The francophone comics magazines of the mid-20th century got big competition in 1959. On 29 October of that year, the first issue of Pilote was published. The magazine was an initiative of comics writers, René Goscinny and Jean-Michel Charlier, artist Albert Uderzo and Jean Hébrard. In the years before the launch of Pilote, the team founded the Édipresse and Édifrance agencies. They put out Le Supplément Illustré, a supplement for the daily press. They continued to work for Radio-Télé, a magazine of Radio-Luxembourg. But soon, the idea for a magazine of their own came up and Pilote was a fact. Promoted by Radio-Luxembourg, the 300,000 copies of the magazine's first issue were sold out in one day.
On the cover of the "number 0" issue of the magazine, there was a photo of a large group of men, presumed to be the magazine's collaborators. In fact, most were just friends and relatives of Charlier, Uderzo and Goscinny, assembled to make the picture look more serious.
Astérix et Obelix by Uderzo and Goscinny
Since Charlier and Goscinny were founding fathers of the magazine, they took on most of the initial writing. Already in the first issue, Charlier came up with two popular series, 'Tanguy et Laverdure' with Albert Uderzo and 'Barbe-Rouge' with Victor Hubinon, but also 'Jacques le Gall' with MiTacq. The artwork of both 'Tanguy' and 'Barbe-Rouge' was later taken over by Jijé. Goscinny took on 'Le Petit Nicolas' with Jean-Jacques Sempé and his biggest hit ever: 'Astérix' with Uderzo. Other early artists were Raymond Poïvet, who drew 'Mark Trent' and Christian Godard, who illustrated Goscinny's 'Jacquot le Mousse'. The editorial pages were filled by celebrated radio personalities of the time.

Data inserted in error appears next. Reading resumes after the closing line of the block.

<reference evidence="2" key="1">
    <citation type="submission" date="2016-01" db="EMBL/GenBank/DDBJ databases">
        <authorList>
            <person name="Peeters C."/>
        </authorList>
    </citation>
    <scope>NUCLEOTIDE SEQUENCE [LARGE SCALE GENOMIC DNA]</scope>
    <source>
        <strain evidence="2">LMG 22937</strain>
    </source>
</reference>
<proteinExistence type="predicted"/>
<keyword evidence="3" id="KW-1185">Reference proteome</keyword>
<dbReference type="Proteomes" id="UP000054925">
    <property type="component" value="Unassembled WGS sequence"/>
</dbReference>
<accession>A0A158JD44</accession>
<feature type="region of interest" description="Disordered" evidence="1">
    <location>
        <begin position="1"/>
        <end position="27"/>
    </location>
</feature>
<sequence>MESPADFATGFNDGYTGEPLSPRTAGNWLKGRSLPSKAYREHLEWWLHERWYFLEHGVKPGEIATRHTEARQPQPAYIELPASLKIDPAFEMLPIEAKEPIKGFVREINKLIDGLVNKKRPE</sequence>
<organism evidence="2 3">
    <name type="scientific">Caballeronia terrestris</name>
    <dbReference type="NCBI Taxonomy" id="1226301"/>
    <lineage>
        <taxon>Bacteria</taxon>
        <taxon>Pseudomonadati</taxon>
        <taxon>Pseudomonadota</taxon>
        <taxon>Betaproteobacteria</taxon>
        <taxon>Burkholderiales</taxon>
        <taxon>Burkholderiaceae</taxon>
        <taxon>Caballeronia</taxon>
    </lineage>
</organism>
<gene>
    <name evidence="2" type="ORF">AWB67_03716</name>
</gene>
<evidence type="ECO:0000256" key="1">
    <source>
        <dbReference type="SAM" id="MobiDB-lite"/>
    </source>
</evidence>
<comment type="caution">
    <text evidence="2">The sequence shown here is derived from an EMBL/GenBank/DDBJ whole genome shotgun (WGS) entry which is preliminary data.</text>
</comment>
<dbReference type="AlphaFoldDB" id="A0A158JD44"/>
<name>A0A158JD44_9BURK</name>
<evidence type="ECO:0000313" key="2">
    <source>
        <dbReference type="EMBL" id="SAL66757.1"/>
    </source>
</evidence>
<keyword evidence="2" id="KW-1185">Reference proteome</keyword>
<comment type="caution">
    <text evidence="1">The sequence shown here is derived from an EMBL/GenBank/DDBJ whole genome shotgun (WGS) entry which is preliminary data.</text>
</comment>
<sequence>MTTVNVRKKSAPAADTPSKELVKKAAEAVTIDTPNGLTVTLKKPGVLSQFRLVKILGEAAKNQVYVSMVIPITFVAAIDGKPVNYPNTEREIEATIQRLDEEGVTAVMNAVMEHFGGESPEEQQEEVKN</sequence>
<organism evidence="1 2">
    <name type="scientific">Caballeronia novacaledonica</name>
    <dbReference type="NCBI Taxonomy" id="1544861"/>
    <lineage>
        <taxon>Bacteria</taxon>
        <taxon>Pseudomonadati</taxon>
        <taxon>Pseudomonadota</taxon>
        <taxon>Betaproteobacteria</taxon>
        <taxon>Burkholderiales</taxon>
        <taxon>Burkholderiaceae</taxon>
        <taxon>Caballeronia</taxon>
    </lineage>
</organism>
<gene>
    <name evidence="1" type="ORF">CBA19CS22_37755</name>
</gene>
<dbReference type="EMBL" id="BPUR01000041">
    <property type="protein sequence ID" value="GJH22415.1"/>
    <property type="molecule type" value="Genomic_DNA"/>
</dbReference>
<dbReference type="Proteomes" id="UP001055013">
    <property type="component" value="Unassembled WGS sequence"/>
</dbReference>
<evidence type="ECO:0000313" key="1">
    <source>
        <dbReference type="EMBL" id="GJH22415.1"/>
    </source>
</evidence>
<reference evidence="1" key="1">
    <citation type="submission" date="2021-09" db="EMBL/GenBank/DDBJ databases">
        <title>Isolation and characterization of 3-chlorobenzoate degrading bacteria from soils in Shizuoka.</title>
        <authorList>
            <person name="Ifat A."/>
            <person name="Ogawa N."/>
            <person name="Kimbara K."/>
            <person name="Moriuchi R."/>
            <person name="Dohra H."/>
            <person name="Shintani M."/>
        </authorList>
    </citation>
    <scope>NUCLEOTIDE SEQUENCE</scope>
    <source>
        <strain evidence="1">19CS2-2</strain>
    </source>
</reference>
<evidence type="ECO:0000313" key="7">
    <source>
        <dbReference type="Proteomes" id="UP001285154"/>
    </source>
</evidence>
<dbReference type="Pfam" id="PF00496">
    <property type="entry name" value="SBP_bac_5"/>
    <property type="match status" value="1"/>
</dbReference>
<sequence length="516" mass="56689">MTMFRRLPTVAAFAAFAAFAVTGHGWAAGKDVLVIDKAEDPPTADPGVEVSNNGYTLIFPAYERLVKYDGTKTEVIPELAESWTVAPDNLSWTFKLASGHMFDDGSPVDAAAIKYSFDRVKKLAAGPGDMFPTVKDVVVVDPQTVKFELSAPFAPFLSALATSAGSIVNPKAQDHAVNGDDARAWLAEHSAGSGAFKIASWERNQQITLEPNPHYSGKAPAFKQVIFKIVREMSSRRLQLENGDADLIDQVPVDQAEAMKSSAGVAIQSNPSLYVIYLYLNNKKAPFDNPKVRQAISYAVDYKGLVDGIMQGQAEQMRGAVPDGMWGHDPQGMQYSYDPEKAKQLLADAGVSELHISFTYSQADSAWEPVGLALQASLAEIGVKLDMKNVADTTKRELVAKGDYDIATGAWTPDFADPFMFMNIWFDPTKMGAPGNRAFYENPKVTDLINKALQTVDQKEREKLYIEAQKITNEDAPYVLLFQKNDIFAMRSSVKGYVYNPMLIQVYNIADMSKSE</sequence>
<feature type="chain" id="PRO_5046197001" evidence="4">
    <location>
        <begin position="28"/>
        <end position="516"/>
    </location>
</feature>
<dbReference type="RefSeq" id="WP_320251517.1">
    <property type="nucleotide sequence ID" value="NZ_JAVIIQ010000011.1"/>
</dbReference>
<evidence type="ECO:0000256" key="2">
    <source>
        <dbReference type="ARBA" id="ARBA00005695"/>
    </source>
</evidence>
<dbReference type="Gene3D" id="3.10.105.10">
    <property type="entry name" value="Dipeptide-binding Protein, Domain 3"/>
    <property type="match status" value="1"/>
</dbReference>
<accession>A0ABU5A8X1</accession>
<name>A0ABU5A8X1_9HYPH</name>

The team of later artists with Goscinny on the throne, by Didier Comès
Blueberry - Fort Navajo by Giraud and Charlier
The magazine's future was in danger in 1960, when financial problems caused the investors to back out. Fortunately Dargaud publishers came to the rescue and published the magazine from then on. With their new publisher, the magazine expanded. New series were launched, such as 'Guy Lebleu' (by Poïvet and Charlier), 'Valentin le Vagabond' (by Jean Tabary and Goscinny), 'Tracassin' (by Jean Chakir), 'Duduche' (by Cabu), 'Tony Laflamme' (by Martial) and 'Norbert et Kari' (by Godard). The longrunning 'Bob Morane' series, based on the novels by Henri Vernes, was continued in Pilote from 1962. Several artists had their turn on the comic, such as Claude Pascal, Gérald Forton and William Vance. Other notable appearances are the western 'Blueberry', conceived by Jean-Michel Charlier and Jean Giraud in 1963, the transfer of Morris's 'Lucky Luke' from Spirou to Pilote in 1968, and the first appearance of Michel Greg's 'Achille Tallon' in 1963.
Dingodossiers, by Marcel Gotlib